Land Rovers are traditionally tough, über capable, and fit for both royals and stars of the silver screen. They also are traditionally sturdy, an effect that inspires confidence while driving but also limits the dynamic ability of the model.

Enter: 2020 Land Rover Range Rover Velar SVAutobiography Dynamic Edition. Yes, that's a mouthful. What it isn't is a lane full. The Velar is the most easy-to-drive Land Rover on the road today, making daily driving a cushy, relaxed experience. Steering, thanks to the "Dynamic" part of the SUV's name, is connected and engaging though the Velar makes its case to not be considered sporty.

2020 Land Rover Velar SVAutobiography Dynamic Edition The Velar sports typical Land Rover Range Rover looks.Photo courtesy of Land Rover

As tested, the model is powered by a thirsty 5.0-liter V8 that delivers a wonderful 550 horsepower and 502 pound-feet of torque. It has a maximum speed of 170 mph and can get from zero to 60 mph in 4.3 seconds. The SUV goes through gasoline at a rate of 15 mpg in the city, 20 mpg on the highway, and 17 mpg combined. That's not ideal, but it's the trade-off for the V8.

Land Rover offers the grade in 25 different paint colors, allowing buyers to choose something other than the white bottom/black roof and black-on-black combinations that are so prominently on Land Rovers in carpools lines across the country.

There are those in my household that extol the greatness of the latest Range Rover Evoque, which was redesigned for the 2020 model year. Those are not me. Sure, the Evoque has a lot to like, but the Velar takes the Evoque's good sides and moves it up a notch.

With Velar, Land Rover allows a driver to feel secure, but not boxed in. The car appears to be built like it can take a slow speed rollover while off-roading without a second thought. Unlike the Audis and BMWs of its segment, the Land Rover doesn't give off a sense of lightweight modernity, which is, perhaps what makes it so appealing.

2020 Land Rover Velar SVAutobiography Dynamic Edition The Velar is the smallest Range Rover in the company's lineup.Photo courtesy of Land Rover

That's not to say that the Velar isn't modern. It is. As tested, the interior of the car features the highest level appointments and technology that Land Rover offers in its Velar lineup. Twenty-way heated and cooled front seats seats with memory and massage functionality, aluminum trim finishers, a soft grain leather steering wheel, quad-zone climate control, metal pedals, and a 17-speaker Meridian Surround Sound System are all included. The SUV also comes standard with what Land Rover calls a "full leather upgrade" to the upholstery that includes contrast stitching.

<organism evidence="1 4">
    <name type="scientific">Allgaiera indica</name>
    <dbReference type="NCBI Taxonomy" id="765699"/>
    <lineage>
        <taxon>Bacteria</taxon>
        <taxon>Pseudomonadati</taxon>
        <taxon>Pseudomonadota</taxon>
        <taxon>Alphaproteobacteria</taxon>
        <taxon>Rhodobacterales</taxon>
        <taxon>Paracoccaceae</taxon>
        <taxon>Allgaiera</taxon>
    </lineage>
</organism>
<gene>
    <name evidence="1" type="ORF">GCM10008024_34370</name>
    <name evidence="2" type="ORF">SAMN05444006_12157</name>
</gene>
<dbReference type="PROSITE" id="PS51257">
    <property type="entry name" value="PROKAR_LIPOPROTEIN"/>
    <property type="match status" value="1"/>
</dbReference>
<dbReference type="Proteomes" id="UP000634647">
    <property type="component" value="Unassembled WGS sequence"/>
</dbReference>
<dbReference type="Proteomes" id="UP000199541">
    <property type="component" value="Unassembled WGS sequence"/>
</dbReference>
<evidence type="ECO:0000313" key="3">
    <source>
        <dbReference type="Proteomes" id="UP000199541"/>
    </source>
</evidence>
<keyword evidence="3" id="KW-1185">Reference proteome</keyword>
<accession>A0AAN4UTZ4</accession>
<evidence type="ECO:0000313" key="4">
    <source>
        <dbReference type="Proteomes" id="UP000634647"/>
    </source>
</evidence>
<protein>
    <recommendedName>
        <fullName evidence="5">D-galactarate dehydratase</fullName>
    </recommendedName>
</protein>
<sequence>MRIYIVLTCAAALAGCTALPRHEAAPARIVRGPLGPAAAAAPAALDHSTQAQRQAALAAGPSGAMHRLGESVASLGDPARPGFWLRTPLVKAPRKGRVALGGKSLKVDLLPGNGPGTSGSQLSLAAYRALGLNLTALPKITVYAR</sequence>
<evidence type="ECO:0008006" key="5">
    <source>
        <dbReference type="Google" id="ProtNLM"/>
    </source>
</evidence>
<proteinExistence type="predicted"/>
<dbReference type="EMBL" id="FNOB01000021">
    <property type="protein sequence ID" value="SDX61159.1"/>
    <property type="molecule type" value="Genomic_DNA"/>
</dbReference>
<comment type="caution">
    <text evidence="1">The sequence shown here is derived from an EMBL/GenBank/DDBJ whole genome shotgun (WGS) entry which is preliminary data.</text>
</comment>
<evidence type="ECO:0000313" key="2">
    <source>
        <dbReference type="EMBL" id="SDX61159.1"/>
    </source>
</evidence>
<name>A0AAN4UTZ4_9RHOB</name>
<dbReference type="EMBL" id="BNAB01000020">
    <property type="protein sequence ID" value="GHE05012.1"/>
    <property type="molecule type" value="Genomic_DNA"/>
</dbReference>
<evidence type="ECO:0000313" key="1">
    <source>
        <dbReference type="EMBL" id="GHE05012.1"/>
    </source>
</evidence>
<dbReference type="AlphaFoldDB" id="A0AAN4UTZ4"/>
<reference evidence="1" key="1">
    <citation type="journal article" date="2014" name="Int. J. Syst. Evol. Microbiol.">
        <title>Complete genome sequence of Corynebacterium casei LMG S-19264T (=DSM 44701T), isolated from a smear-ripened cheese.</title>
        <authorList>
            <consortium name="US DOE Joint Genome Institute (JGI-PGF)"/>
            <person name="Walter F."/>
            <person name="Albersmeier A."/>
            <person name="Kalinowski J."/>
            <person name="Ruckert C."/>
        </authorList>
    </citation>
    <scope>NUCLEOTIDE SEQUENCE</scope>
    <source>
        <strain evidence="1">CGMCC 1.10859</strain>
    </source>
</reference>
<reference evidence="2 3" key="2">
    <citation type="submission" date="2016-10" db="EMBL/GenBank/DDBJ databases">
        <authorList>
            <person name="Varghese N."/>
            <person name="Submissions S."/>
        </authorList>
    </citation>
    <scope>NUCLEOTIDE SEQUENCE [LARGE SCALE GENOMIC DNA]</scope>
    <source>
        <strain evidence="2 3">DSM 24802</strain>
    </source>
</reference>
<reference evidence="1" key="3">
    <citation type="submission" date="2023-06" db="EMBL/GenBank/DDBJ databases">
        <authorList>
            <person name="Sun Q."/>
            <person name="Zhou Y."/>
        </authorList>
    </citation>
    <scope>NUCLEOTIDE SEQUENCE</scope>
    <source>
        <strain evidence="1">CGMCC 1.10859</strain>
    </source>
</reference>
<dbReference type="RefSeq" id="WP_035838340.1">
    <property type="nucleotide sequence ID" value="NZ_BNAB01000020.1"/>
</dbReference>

It also has an infotainment system with navigation, SiriusXM, Android Auto, Apple CarPlay, a 360-degree parking aid, along with a lengthy list of safety features including blind spot assist and lane keep assist. The steering wheel controls are Land Rover's finest piano black and offer sophistocated touch functionality and the mostly touch-screen climate, drive, and comfort controls are

The Velar has a starting price of $56,300, which seems about right for a capable and comfortable two-row daily driver in the luxury segment. Four-wheel drive is standard so that drives the base price up some.

The 2020 Land Rover Range Rover Velar SVAutobiography Dynamic Edition has a starting price of $90,790. If you currently have your head tilted like a dog that's wondering if he just heard the word "treat" correctly, you've assumed the correct position.

2020 Land Rover Velar SVAutobiography Dynamic Edition Land Rover's Pivi Pro operating system is responsive and displays attractive graphics.Photo courtesy of Land Rover

There's something to be understood about the Velar SVAutobiography Dynamic Edition that probably escapes people who go into car shopping with a budget. This particular model isn't for them. It's for an elite customer that can go into a Land Rover dealership and say, "I'll take that one," without having to worry about financing. It's for a parent giving their child a vehicle they'll look cool in and be secure in. It's for a single gal who doesn't need money man to get her what she wants - and she wants horsepower, handling, comfort, and capability, equally.

2020 Land Rover Velar SVAutobiography Dynamic Edition The Velar handles the road better than the Evoque.Photo courtesy of Land Rover

Though expensive, the Velar SVAutobiography Dynamic Edition is excellent. It's one I'd have in my driveway.

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Chevrolet completely redesigned the Suburban for the 2021 model year.

Photo courtesy of Chevrolet

At over 18-feet long, the 2021 Chevrolet Suburban is massive in stature. The redesigned-for-2021 Suburban is also one of the most technologically advanced SUVs to roll off any General Motors assembly line. The question is, is it any good?